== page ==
Along and Across

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Along and Across is a family of esoteric programming languages created by User:ais523 in 2018. (Alternatively, it can be seen as a single metalanguage which takes two languages as input and produces a language as output.) The idea behind the language is to explore the definition of Turing-completeness, especially in the case of "across" languages that require an infinitely long input to run.

Syntax

A specific language in the Along and Across family consists of a pair of languages (the "along" language and the "across" language). A program in such a language is a pair, consisting of a program in the "along" language and a program in the "across" language. (It may be that the two languages are the same, but in this case, the "along" program and the "across" program are still identified with specific roles).

The "along" language must take a finite sequence of bits as input, and produce one of a finite number of possible values as output. (These are known as "symbols"; the set of symbols is fixed by the choice of along and across languages.)

The "across" language must (lazily) take an infinite sequence of symbols as input. It produces no output other than its halt behaviour. (Think of the "across" language as reading the first input symbol and then deciding whether to halt; if it doesn't, reading the second input symbol and then deciding whether to halt; and so on.)

Semantics

In order to execute an Along and Across program, the implementation starts by running the "along" program with the LSB-first binary expansion of the integer 1 (that is, 1) as its input. The output is given as input to the "across" program. Then a new "along" program execution is started but given the LSB-first binary expansion of the integer 2 (that is, 01) as its input; the output is given as input to the same execution of the "across" program. The execution continues with increasingly large integers (3, 4, 5, etc…) until the "across" program halts (possibly forever). If the "across" program does halt, so does the Along and Across program.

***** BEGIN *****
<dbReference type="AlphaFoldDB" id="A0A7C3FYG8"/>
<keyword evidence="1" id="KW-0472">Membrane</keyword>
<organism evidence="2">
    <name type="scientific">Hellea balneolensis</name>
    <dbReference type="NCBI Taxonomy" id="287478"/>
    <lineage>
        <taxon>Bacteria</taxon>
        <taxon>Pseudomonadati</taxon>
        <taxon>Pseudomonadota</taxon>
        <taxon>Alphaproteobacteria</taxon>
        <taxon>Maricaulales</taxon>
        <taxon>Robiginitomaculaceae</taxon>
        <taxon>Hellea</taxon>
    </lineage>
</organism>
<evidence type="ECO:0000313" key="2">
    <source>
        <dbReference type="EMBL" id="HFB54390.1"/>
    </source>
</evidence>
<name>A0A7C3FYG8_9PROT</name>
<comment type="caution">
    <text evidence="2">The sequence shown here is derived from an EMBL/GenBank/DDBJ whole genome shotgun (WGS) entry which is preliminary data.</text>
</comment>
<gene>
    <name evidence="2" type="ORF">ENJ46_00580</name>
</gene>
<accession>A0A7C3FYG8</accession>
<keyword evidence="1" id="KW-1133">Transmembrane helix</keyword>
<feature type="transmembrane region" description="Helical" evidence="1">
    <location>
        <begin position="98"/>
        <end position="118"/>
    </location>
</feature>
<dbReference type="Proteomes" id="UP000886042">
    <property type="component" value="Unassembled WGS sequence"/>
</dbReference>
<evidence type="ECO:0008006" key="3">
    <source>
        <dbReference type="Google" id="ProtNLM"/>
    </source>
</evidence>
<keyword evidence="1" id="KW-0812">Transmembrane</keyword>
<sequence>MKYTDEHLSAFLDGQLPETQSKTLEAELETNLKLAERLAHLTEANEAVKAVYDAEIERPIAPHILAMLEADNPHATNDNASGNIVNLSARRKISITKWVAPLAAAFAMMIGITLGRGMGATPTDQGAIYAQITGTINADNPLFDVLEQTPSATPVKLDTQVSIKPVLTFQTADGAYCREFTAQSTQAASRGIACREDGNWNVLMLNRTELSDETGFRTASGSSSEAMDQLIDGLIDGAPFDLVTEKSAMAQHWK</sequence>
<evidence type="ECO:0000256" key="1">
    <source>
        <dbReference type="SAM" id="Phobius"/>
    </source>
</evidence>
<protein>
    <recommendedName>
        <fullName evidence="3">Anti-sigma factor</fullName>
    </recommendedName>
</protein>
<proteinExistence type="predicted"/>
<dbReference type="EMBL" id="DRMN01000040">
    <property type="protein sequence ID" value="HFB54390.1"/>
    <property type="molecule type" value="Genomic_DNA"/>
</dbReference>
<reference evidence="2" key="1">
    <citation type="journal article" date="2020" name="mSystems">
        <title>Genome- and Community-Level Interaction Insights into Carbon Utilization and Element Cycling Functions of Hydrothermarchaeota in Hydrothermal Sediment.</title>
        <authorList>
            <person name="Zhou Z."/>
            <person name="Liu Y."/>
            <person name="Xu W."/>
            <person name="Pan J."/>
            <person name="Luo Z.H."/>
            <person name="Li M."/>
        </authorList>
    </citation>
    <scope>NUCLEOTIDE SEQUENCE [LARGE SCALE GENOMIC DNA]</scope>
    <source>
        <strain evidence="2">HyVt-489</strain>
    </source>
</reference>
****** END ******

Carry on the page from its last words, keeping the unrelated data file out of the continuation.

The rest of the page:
Computational class

ais523 conjectures that Along and Across can not be Turing-complete if both the "along" language and the "across" language use a bounded amount of memory. ais523 additionally conjectures that it cannot be Turing-complete if the "along" language uses a bounded amount of memory, and the "across" language is no-more powerful than a push-down automaton. Neither of these have been proven (but ais523 would be interested in a proof or counterexample to either).

Along and Across can, however, be Turing-complete if the "along" language is a push-down automaton and the "across" language is a finite-state machine. To see this, consider a string-rewriting based language like Thue; it's possible for a push-down automaton to, given two strings encoded as (the first string) concat (separator outside the alphabet of both strings) concat (the second string backwards) concat (separator outside the alphabet of both strings), determine whether the two strings could be consecutive steps of the internal state of a Thue program. In fact, you can design the push-down automaton to return to its original state if the input has the right format (and to lock itself into an error state otherwise), so it can check multiple such pairs at once. It's also trivial to discard the first and last strings in a list like this; so you can also design a push-down automaton that checks the remaining adjacent pairs that the first push-down automaton didn't. This means that given a variant of Thue which has an explicit halt state, and a specific program in that language, it's possible to design two push-down automata so that they can only both succeed on the same string if the string represents a halting execution of that Thue program. Now combine them into a single push-down automaton that consumes the first bit of its input string and runs one of the original two automata on the rest of the input string (using the value of the consumed bit to determine which to run), with three output states (failure, success starting from a 0, success starting from a 1). Use this as the "along" program. The "across" program now merely needs to look for "success starting from 0" and "success starting from 1" in sequence (with no intervening outputs). This will only be discovered if there's a halting execution of the Thue program, and will be discovered if there's a halting execution of the Thue program (at the position corresponding to twice the encoding of that execution, plus 1, as the input to the last two executions of the "along" program will have been 0 concat (the encoding of that execution) and 1 concat (the encoding of that execution)). So the "across" program – and thus the Along and Across program – will halt if and only if the Thue program can.

External resources